4PiSky Authors: Gosia Pietka / Rob Fender
See the full publication on Astro-ph.
Synchrotron-emitting radio sources can undergo flaring events that cause dramatic variability in their lightcurves. One of the earliest models for these radio flares describes a cloud of relativistic particles and magnetic fields expanding into a surrounding medium. In this model, at a given frequency, the evolution of the light curve of an expanding cloud is determined by increasing transparency, causing an increase in the flux density, with expansion losses reducing the internal energy.
Exponential rise timescale as a function of peak radio luminosity for the entire set of radio flares studied. Overplotted are lines corresponding to a fixed minimum brightness temperature (TB,min ), demonstrating that TB,min is an increasing function of luminosity, peaking just above the theoretical limit of 10^12 K for the most luminous AGN.
4PiSky Authors: Rob Fender / Gemma Anderson / Tim Staley
ADS Link: http://adsabs.harvard.edu/abs/2014arXiv1410.1545F
On April 23, 2014, the Swift satellite detected a gamma-ray superflare from the nearby star system DG CVn. This system comprises a M-dwarf binary with extreme properties: it is very young and at least one of the components is a very rapid rotator. The gamma-ray superflare is one of only a handful detected by Swift in a decade. As part of our AMI-LA Rapid Response Mode, ALARRM, we automatically slewed to this target, were taking data at 15 GHz within six minutes of the burst, and detected a bright (~100 mJy) radio flare. This is the earliest detection of bright, prompt, radio emission from a high energy transient ever made with a radio telescope, and is possibly the most luminous incoherent radio flare ever observed from a red dwarf star.
X-ray (Swift) and 15 GHz radio (AMI, operating in the ALARRM programme) observations of a superoutburst from the the extreme flare star DG CVn. Radio emission was strongly detected already only six minutes after detection of the initial burst by Swift. This demonstrates both the feasibility and scientific potential of very rapid response modes for radio telescopes.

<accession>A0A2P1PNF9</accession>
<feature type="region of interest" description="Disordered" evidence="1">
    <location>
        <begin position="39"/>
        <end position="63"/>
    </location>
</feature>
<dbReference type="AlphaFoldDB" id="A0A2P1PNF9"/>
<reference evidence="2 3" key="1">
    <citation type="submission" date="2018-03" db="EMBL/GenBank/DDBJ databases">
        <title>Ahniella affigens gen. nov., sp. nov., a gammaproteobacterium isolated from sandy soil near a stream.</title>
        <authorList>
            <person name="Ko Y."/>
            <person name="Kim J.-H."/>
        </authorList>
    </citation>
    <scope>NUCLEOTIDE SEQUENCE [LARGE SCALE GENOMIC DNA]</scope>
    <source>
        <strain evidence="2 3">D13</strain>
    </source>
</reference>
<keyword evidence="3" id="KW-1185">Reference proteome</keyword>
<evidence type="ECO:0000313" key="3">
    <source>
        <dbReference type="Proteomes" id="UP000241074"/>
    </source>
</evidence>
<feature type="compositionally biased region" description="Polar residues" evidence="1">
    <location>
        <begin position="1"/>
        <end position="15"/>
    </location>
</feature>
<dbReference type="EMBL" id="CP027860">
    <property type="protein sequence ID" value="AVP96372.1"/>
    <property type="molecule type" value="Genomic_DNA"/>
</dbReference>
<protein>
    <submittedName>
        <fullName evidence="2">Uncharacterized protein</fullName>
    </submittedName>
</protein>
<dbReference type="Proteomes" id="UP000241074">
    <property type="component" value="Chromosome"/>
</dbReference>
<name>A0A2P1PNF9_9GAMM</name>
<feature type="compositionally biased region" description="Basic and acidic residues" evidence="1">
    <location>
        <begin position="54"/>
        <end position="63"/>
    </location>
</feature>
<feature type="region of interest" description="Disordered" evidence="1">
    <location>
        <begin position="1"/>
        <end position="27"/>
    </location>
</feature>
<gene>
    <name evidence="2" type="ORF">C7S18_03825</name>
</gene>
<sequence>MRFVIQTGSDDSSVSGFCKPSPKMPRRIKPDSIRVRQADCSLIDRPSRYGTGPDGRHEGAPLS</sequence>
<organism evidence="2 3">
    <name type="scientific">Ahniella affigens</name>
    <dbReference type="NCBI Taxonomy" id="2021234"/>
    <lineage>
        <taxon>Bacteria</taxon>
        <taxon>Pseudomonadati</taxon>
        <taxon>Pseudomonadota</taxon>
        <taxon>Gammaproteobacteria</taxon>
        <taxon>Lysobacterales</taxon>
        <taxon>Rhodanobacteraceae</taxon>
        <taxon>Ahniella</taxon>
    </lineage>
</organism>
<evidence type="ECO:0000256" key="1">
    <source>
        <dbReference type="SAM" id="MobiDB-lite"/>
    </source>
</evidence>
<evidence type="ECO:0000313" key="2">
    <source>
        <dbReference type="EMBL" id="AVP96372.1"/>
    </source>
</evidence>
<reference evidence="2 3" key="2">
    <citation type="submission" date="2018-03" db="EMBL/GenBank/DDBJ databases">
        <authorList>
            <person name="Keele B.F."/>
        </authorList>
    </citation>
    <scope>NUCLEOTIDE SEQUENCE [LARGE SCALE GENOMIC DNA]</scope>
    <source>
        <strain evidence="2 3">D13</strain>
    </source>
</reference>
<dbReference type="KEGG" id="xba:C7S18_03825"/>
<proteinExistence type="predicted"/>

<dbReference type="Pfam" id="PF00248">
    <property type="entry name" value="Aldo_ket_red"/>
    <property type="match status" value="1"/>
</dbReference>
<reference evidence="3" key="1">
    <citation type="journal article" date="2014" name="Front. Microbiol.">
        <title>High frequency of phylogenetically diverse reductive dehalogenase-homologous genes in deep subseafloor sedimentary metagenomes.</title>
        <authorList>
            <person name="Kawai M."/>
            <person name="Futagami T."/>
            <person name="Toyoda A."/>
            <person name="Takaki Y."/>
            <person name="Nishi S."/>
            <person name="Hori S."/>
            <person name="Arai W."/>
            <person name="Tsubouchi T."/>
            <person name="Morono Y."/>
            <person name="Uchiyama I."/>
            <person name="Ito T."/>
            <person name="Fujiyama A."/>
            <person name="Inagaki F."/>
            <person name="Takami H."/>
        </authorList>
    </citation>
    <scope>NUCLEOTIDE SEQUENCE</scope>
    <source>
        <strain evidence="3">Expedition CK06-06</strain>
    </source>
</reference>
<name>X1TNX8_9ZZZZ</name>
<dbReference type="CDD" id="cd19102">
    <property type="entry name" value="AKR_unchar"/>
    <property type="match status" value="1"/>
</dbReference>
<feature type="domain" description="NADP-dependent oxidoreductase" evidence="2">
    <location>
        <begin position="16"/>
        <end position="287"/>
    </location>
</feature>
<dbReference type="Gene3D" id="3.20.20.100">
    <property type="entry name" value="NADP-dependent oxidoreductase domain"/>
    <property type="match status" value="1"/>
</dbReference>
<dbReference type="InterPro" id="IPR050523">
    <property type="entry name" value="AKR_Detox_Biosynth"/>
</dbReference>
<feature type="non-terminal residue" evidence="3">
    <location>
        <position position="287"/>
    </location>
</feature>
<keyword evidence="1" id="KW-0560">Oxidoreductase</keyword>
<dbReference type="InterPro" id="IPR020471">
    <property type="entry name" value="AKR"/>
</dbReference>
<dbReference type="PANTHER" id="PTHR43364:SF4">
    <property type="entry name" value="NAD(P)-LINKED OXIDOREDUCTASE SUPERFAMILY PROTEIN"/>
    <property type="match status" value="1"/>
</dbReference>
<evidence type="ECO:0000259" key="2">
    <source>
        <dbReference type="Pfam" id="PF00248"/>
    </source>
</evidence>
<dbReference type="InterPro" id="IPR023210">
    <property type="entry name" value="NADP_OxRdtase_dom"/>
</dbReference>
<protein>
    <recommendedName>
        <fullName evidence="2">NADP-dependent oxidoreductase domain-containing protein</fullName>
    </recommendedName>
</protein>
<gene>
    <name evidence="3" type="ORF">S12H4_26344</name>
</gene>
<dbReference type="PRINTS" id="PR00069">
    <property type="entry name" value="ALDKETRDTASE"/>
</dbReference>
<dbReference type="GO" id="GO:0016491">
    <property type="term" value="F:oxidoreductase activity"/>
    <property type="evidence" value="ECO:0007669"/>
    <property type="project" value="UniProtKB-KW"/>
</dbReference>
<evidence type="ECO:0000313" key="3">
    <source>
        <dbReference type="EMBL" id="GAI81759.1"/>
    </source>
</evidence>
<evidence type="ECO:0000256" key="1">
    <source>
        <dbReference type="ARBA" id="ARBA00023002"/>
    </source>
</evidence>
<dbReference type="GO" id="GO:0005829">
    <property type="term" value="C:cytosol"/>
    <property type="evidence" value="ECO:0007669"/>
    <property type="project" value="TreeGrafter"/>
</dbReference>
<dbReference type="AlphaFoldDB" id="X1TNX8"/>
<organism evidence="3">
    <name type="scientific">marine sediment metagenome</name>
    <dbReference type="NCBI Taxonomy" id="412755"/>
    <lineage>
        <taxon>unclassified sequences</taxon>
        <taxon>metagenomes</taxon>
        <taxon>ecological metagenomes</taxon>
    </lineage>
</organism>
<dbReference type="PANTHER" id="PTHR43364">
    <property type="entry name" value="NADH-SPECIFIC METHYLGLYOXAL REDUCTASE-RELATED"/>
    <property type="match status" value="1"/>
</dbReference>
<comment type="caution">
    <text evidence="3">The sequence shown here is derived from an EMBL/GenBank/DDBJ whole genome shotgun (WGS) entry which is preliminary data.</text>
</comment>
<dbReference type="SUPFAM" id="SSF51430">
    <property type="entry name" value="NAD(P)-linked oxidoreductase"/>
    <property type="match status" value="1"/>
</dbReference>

4PiSky Authors: Daniel Plant / Rob Fender / Teo Muñoz-Darias
Utilising over 500 (~daily) archival observations of the black hole X-ray binary GX 339-4 with the Rossi X-ray Timing Explorer, we have been able to map out quantitatively how accretion on to a black hole evolves.
The evolution of the corona and reflection component flux over three outbursts of GX 339-4. Both scales are identical and the solid line indicates one-to-one quantities, thus the hard and soft states are corona and reflection dominated, respectively. Numbered arrows (1-4) illustrate how the source progresses throughout the figure during an outburst.
4PiSky Authors: Gemma Anderson / Tim Staley / Rob Fender
ADS Link: http://adsabs.harvard.edu/abs/2014MNRAS.440.2059A
AMI-LA Rapid Response Mode (ALARRM) observations of the nearby bright gamma-ray burst GRB 130427A allowed the 4 Pi Sky team to obtain one of the earliest radio detections of a GRB to date. As soon as this GRB had risen above the horizon the AMI-LA quickly slewed to its position detecting radio emission within 8 hours post-burst. Further follow-up AMI observations showed the radio flux to increase in brightness before rapidly declining one day later. Such a sudden decline in radio emission is very rare and has only been observed from a few GRBs.
The AMI 15.7 GHz and VLA 14 GHz light curve of GRB 130427A overplotted with the afterglow model derived by Perley et al. (2014, solid line) showing the individual contributions from the reverse shock (short dashed line) and forward shock (long dashed line). The AMI peak at 16 hrs is one of the earliest radio peaks ever observed from a GRB.